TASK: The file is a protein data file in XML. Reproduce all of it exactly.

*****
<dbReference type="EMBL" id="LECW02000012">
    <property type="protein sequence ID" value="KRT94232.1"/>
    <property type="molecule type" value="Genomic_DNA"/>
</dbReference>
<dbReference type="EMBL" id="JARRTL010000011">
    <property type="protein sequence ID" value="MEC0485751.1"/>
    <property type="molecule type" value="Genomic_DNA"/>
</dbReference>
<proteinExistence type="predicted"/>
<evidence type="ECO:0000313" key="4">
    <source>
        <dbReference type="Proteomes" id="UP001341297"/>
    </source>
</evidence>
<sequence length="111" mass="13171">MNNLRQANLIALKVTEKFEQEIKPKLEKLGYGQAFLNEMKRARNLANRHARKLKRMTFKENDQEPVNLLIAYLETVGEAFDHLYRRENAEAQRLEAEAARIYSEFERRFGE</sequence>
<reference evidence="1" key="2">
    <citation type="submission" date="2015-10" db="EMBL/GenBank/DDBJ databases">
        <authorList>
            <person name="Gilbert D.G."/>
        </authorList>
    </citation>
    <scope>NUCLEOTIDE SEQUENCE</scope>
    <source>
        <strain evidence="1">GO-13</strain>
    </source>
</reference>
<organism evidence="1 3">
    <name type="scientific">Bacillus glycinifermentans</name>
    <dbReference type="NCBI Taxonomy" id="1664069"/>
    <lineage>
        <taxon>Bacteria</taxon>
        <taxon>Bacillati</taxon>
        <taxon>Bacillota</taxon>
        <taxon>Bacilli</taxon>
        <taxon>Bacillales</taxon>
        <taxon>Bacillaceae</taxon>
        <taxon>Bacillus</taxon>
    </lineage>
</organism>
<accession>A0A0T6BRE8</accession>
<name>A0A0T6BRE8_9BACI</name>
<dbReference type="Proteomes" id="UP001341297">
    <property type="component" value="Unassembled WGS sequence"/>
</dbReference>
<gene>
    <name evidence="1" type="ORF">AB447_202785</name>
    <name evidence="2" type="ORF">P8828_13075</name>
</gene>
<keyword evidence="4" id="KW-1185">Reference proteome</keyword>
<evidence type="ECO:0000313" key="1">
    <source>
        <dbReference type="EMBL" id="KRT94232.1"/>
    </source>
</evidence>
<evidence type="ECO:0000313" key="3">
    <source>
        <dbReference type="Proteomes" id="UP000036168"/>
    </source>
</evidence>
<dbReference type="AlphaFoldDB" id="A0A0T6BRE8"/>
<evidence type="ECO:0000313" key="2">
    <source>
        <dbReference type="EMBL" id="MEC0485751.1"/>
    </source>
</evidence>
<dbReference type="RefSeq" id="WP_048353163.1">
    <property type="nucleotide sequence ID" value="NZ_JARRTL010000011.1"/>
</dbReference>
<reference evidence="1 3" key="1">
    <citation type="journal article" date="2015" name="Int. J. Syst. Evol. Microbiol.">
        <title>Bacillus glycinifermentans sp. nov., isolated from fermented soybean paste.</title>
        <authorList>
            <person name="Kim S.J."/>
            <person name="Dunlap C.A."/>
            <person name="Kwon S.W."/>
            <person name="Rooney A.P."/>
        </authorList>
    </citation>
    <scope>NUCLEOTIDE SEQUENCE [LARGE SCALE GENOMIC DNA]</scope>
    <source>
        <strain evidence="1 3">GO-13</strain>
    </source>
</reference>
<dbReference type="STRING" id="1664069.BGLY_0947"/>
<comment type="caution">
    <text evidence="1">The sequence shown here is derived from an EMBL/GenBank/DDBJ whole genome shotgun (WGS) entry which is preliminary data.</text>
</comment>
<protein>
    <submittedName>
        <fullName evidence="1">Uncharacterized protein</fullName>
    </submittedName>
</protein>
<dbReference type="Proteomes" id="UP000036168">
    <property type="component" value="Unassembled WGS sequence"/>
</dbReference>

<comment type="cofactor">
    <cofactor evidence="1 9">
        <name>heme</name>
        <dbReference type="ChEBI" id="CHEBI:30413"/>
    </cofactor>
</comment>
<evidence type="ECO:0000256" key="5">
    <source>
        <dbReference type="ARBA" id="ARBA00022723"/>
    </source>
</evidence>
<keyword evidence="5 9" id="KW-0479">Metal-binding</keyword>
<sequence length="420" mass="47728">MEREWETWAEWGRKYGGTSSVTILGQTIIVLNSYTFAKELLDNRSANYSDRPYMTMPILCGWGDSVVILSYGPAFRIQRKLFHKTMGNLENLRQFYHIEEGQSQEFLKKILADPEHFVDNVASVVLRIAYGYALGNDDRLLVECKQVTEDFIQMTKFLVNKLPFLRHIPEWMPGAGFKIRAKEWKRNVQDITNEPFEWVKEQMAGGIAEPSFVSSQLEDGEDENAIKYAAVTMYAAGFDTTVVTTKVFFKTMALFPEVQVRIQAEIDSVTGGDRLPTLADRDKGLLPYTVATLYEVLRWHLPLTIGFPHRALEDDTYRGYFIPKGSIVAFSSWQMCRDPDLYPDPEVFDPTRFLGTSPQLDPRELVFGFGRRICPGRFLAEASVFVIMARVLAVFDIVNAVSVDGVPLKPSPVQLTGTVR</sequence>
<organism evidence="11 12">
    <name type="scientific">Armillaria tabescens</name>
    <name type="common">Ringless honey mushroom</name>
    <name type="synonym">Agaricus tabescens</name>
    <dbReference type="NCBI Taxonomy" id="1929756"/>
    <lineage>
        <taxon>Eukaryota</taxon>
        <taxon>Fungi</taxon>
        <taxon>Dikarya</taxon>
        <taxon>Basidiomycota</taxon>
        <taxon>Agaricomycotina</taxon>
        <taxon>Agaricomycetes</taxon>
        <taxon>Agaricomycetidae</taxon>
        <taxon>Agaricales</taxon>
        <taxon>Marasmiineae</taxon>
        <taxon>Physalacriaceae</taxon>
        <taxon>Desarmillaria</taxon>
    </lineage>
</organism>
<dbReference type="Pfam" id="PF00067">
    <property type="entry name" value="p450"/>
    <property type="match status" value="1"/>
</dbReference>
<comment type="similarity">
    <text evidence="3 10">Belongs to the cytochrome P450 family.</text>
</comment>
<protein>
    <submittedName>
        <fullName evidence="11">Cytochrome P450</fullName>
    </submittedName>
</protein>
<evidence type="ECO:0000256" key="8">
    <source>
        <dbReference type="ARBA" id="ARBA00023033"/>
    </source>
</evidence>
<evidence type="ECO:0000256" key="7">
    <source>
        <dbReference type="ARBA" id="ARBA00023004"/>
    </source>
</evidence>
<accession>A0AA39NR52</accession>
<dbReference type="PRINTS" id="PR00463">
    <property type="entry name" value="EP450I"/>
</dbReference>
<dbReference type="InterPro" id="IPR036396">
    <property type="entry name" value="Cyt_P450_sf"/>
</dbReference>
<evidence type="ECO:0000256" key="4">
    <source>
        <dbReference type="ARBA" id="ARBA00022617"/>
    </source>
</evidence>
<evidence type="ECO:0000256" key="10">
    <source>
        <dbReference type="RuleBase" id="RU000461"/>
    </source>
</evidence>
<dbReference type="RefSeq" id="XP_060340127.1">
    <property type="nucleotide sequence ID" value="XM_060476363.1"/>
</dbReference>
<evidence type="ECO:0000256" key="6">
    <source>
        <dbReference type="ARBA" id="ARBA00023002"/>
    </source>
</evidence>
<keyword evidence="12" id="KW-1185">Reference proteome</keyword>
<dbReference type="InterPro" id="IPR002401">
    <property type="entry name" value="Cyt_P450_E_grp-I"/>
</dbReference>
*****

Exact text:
<dbReference type="EMBL" id="LECW02000012">
    <property type="protein sequence ID" value="KRT94232.1"/>
    <property type="molecule type" value="Genomic_DNA"/>
</dbReference>
<dbReference type="EMBL" id="JARRTL010000011">
    <property type="protein sequence ID" value="MEC0485751.1"/>
    <property type="molecule type" value="Genomic_DNA"/>
</dbReference>
<proteinExistence type="predicted"/>
<evidence type="ECO:0000313" key="4">
    <source>
        <dbReference type="Proteomes" id="UP001341297"/>
    </source>
</evidence>
<sequence length="111" mass="13171">MNNLRQANLIALKVTEKFEQEIKPKLEKLGYGQAFLNEMKRARNLANRHARKLKRMTFKENDQEPVNLLIAYLETVGEAFDHLYRRENAEAQRLEAEAARIYSEFERRFGE</sequence>
<reference evidence="1" key="2">
    <citation type="submission" date="2015-10" db="EMBL/GenBank/DDBJ databases">
        <authorList>
            <person name="Gilbert D.G."/>
        </authorList>
    </citation>
    <scope>NUCLEOTIDE SEQUENCE</scope>
    <source>
        <strain evidence="1">GO-13</strain>
    </source>
</reference>
<organism evidence="1 3">
    <name type="scientific">Bacillus glycinifermentans</name>
    <dbReference type="NCBI Taxonomy" id="1664069"/>
    <lineage>
        <taxon>Bacteria</taxon>
        <taxon>Bacillati</taxon>
        <taxon>Bacillota</taxon>
        <taxon>Bacilli</taxon>
        <taxon>Bacillales</taxon>
        <taxon>Bacillaceae</taxon>
        <taxon>Bacillus</taxon>
    </lineage>
</organism>
<accession>A0A0T6BRE8</accession>
<name>A0A0T6BRE8_9BACI</name>
<dbReference type="Proteomes" id="UP001341297">
    <property type="component" value="Unassembled WGS sequence"/>
</dbReference>
<gene>
    <name evidence="1" type="ORF">AB447_202785</name>
    <name evidence="2" type="ORF">P8828_13075</name>
</gene>
<keyword evidence="4" id="KW-1185">Reference proteome</keyword>
<evidence type="ECO:0000313" key="1">
    <source>
        <dbReference type="EMBL" id="KRT94232.1"/>
    </source>
</evidence>
<evidence type="ECO:0000313" key="3">
    <source>
        <dbReference type="Proteomes" id="UP000036168"/>
    </source>
</evidence>
<dbReference type="AlphaFoldDB" id="A0A0T6BRE8"/>
<evidence type="ECO:0000313" key="2">
    <source>
        <dbReference type="EMBL" id="MEC0485751.1"/>
    </source>
</evidence>
<dbReference type="RefSeq" id="WP_048353163.1">
    <property type="nucleotide sequence ID" value="NZ_JARRTL010000011.1"/>
</dbReference>
<reference evidence="1 3" key="1">
    <citation type="journal article" date="2015" name="Int. J. Syst. Evol. Microbiol.">
        <title>Bacillus glycinifermentans sp. nov., isolated from fermented soybean paste.</title>
        <authorList>
            <person name="Kim S.J."/>
            <person name="Dunlap C.A."/>
            <person name="Kwon S.W."/>
            <person name="Rooney A.P."/>
        </authorList>
    </citation>
    <scope>NUCLEOTIDE SEQUENCE [LARGE SCALE GENOMIC DNA]</scope>
    <source>
        <strain evidence="1 3">GO-13</strain>
    </source>
</reference>
<dbReference type="STRING" id="1664069.BGLY_0947"/>
<comment type="caution">
    <text evidence="1">The sequence shown here is derived from an EMBL/GenBank/DDBJ whole genome shotgun (WGS) entry which is preliminary data.</text>
</comment>
<protein>
    <submittedName>
        <fullName evidence="1">Uncharacterized protein</fullName>
    </submittedName>
</protein>
<dbReference type="Proteomes" id="UP000036168">
    <property type="component" value="Unassembled WGS sequence"/>
</dbReference>

<comment type="cofactor">
    <cofactor evidence="1 9">
        <name>heme</name>
        <dbReference type="ChEBI" id="CHEBI:30413"/>
    </cofactor>
</comment>
<evidence type="ECO:0000256" key="5">
    <source>
        <dbReference type="ARBA" id="ARBA00022723"/>
    </source>
</evidence>
<keyword evidence="5 9" id="KW-0479">Metal-binding</keyword>
<sequence length="420" mass="47728">MEREWETWAEWGRKYGGTSSVTILGQTIIVLNSYTFAKELLDNRSANYSDRPYMTMPILCGWGDSVVILSYGPAFRIQRKLFHKTMGNLENLRQFYHIEEGQSQEFLKKILADPEHFVDNVASVVLRIAYGYALGNDDRLLVECKQVTEDFIQMTKFLVNKLPFLRHIPEWMPGAGFKIRAKEWKRNVQDITNEPFEWVKEQMAGGIAEPSFVSSQLEDGEDENAIKYAAVTMYAAGFDTTVVTTKVFFKTMALFPEVQVRIQAEIDSVTGGDRLPTLADRDKGLLPYTVATLYEVLRWHLPLTIGFPHRALEDDTYRGYFIPKGSIVAFSSWQMCRDPDLYPDPEVFDPTRFLGTSPQLDPRELVFGFGRRICPGRFLAEASVFVIMARVLAVFDIVNAVSVDGVPLKPSPVQLTGTVR</sequence>
<organism evidence="11 12">
    <name type="scientific">Armillaria tabescens</name>
    <name type="common">Ringless honey mushroom</name>
    <name type="synonym">Agaricus tabescens</name>
    <dbReference type="NCBI Taxonomy" id="1929756"/>
    <lineage>
        <taxon>Eukaryota</taxon>
        <taxon>Fungi</taxon>
        <taxon>Dikarya</taxon>
        <taxon>Basidiomycota</taxon>
        <taxon>Agaricomycotina</taxon>
        <taxon>Agaricomycetes</taxon>
        <taxon>Agaricomycetidae</taxon>
        <taxon>Agaricales</taxon>
        <taxon>Marasmiineae</taxon>
        <taxon>Physalacriaceae</taxon>
        <taxon>Desarmillaria</taxon>
    </lineage>
</organism>
<dbReference type="Pfam" id="PF00067">
    <property type="entry name" value="p450"/>
    <property type="match status" value="1"/>
</dbReference>
<comment type="similarity">
    <text evidence="3 10">Belongs to the cytochrome P450 family.</text>
</comment>
<protein>
    <submittedName>
        <fullName evidence="11">Cytochrome P450</fullName>
    </submittedName>
</protein>
<evidence type="ECO:0000256" key="8">
    <source>
        <dbReference type="ARBA" id="ARBA00023033"/>
    </source>
</evidence>
<evidence type="ECO:0000256" key="7">
    <source>
        <dbReference type="ARBA" id="ARBA00023004"/>
    </source>
</evidence>
<accession>A0AA39NR52</accession>
<dbReference type="PRINTS" id="PR00463">
    <property type="entry name" value="EP450I"/>
</dbReference>
<dbReference type="InterPro" id="IPR036396">
    <property type="entry name" value="Cyt_P450_sf"/>
</dbReference>
<evidence type="ECO:0000256" key="4">
    <source>
        <dbReference type="ARBA" id="ARBA00022617"/>
    </source>
</evidence>
<evidence type="ECO:0000256" key="10">
    <source>
        <dbReference type="RuleBase" id="RU000461"/>
    </source>
</evidence>
<dbReference type="RefSeq" id="XP_060340127.1">
    <property type="nucleotide sequence ID" value="XM_060476363.1"/>
</dbReference>
<evidence type="ECO:0000256" key="6">
    <source>
        <dbReference type="ARBA" id="ARBA00023002"/>
    </source>
</evidence>
<keyword evidence="12" id="KW-1185">Reference proteome</keyword>
<dbReference type="InterPro" id="IPR002401">
    <property type="entry name" value="Cyt_P450_E_grp-I"/>
</dbReference>